Of course, my dad’s death didn’t cause my eating disorder. From death day to eating-disorder day I went through almost ten years of totally carefree eating. Sure, the repercussions of watching a parent die perhaps dialled up a notch on my vulnerability scale, but I’m sure there are plenty of half-orphans out there who haven’t developed an eating disorder. Perhaps, instead, it was being a shy child who never quite found her safety in friendship groups that propelled me to damaging levels of insecurity. Maybe the sudden immersion in a world of lollipop-head models and perpetual-dieter fashion writer colleagues kickstarted something that was there all along.
The most likely truth is, of course, that it was a combination of all these factors. What it wasn’t, however, was anything to do with my capacity to enjoy eating. Nor, I believe, was it really related to what I saw in the mirror. As psychologist Kimberley Wilson explains: ‘For many women, eating disorders aren’t anything to do with a desire to be thin but rather, somewhere along the way, they have internalised a feeling of unworthiness, not being good enough, or not fitting in.’
The most heartbreaking part? It needn’t have gone that far. Just as seamlessly as I did develop an eating disorder; I could have quite easily not. The pervasive toxicity that is diet culture and thinness was catapulted into my field of vision at exactly the ‘right’ time. I was confused, vulnerable, impressionable and desperate to belong. The challenge of thinness offered a convenient distraction. Who has brain space to assess the entrenched terror of rejection from a new job or relationship when they’re almost blind with hunger? Yet, through clinging to this coping mechanism, I disrupted the sanctity of a harmonious relationship with food.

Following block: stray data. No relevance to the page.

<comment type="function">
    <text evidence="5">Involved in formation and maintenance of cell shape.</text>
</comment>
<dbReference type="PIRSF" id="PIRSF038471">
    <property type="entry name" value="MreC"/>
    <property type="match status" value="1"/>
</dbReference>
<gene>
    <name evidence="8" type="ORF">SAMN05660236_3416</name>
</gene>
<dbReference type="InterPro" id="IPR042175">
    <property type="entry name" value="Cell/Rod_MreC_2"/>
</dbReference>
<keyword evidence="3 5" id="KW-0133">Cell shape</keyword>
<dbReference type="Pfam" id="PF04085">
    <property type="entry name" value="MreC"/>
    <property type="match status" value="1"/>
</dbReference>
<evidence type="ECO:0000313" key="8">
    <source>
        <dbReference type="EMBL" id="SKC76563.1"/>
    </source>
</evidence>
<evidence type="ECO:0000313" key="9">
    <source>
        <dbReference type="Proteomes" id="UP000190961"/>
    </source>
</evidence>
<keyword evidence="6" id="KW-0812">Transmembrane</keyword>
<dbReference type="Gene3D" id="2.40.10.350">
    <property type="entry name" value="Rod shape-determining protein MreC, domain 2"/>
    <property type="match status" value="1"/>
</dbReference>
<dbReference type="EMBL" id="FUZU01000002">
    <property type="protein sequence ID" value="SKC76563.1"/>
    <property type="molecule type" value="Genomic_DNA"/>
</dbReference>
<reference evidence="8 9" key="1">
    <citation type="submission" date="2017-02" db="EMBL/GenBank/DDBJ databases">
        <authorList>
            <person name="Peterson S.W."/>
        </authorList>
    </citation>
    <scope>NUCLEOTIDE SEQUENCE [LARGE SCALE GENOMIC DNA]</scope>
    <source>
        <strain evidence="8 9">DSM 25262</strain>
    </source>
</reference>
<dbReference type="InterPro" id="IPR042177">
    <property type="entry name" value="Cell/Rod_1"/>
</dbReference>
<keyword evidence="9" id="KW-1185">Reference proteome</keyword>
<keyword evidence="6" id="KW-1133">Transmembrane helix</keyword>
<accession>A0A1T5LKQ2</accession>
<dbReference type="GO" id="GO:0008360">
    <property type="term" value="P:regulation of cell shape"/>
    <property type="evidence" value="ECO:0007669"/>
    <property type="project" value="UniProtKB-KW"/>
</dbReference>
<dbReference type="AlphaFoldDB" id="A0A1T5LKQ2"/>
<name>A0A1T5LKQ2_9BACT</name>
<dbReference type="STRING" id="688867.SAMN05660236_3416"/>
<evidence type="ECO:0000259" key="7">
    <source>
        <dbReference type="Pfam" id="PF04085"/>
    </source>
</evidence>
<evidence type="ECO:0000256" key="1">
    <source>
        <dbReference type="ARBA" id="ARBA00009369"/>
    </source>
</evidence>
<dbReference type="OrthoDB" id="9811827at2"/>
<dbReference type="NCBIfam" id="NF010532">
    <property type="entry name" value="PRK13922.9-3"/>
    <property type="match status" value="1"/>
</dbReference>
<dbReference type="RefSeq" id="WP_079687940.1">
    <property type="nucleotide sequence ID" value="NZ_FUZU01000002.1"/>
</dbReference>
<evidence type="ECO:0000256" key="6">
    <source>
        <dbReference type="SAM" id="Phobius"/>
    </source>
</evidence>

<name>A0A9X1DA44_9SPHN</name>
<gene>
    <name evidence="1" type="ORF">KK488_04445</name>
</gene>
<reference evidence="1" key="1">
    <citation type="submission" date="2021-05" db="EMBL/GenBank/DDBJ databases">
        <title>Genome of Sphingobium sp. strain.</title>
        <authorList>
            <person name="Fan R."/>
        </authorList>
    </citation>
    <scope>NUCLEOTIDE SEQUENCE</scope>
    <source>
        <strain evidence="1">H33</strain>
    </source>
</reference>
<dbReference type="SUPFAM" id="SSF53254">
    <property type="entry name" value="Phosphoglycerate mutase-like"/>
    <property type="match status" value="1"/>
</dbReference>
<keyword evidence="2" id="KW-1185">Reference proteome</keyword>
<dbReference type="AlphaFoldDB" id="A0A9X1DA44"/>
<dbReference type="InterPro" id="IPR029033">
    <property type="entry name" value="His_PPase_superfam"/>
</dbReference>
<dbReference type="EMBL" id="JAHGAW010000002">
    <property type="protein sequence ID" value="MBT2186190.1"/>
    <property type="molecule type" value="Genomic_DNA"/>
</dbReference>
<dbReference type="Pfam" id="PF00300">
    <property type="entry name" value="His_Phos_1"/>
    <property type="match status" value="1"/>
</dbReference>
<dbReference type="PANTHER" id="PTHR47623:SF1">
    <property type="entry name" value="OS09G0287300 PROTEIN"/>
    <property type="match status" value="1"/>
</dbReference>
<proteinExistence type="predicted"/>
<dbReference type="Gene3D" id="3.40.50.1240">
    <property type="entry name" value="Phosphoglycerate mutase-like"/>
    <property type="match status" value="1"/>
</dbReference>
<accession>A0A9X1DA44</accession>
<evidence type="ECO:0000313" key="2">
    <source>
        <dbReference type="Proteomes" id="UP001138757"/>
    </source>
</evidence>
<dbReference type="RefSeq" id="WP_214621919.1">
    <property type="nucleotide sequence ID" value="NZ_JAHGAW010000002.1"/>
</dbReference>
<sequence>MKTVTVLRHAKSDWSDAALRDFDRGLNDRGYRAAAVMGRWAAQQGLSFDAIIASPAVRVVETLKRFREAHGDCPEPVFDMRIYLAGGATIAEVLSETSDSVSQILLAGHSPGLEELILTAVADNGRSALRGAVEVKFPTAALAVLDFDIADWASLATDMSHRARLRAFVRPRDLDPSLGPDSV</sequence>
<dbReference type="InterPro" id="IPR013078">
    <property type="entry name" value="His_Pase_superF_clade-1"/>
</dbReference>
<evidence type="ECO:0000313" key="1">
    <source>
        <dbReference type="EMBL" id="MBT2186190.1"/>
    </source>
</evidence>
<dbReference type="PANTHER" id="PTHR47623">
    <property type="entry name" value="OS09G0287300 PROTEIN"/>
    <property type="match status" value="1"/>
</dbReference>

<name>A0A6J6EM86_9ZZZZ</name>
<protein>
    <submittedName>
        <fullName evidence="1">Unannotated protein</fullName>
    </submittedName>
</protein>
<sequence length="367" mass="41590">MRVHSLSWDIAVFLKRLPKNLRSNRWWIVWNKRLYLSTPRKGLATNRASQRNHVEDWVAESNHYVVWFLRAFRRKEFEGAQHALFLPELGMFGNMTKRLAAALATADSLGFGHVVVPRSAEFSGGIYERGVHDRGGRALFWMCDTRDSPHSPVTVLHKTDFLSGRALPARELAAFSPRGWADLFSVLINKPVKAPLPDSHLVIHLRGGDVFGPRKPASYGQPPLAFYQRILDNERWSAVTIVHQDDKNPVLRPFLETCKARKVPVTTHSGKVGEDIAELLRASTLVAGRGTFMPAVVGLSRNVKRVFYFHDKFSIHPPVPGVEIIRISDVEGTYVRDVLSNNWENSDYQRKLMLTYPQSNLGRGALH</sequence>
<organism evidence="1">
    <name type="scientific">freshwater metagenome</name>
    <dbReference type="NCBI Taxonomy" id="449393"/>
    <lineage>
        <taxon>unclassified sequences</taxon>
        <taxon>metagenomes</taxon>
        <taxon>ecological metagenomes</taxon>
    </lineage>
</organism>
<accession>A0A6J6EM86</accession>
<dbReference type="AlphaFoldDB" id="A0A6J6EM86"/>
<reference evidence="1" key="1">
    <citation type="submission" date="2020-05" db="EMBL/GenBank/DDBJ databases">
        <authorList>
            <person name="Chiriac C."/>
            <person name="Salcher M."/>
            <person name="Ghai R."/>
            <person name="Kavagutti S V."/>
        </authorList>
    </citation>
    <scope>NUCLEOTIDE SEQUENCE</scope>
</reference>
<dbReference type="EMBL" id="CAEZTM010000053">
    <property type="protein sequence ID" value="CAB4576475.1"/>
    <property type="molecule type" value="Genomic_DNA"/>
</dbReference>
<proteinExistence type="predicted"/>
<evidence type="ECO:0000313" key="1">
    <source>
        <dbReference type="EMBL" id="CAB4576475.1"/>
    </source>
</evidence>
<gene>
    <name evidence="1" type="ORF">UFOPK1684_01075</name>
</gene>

Now, four years on, nothing seems quite as scary any more. My brain rewards me with experiences of genuine enjoyment, as opposed to its previous role: permanent panic. While mental illness doesn’t evaporate, connection with like-minded crusaders and carefree eaters (not to mention a ton of therapy) has quietened those internal demons enough for me to devour many a chocolate cake… and more. And I take pleasure in the fact that my unique insight means I can stand beside others in the darkness and help them find their way out, too.
Growing up, I don’t remember gold stars being handed out in exchange for good behaviour in my house, but I do remember KitKats in abundance. I also remember mashed potato thick with lumps, mixed with strips of cheddar cheese and tinned spaghetti. My childhood has given me an unbreakable love for junk food that I think will last until my dying days.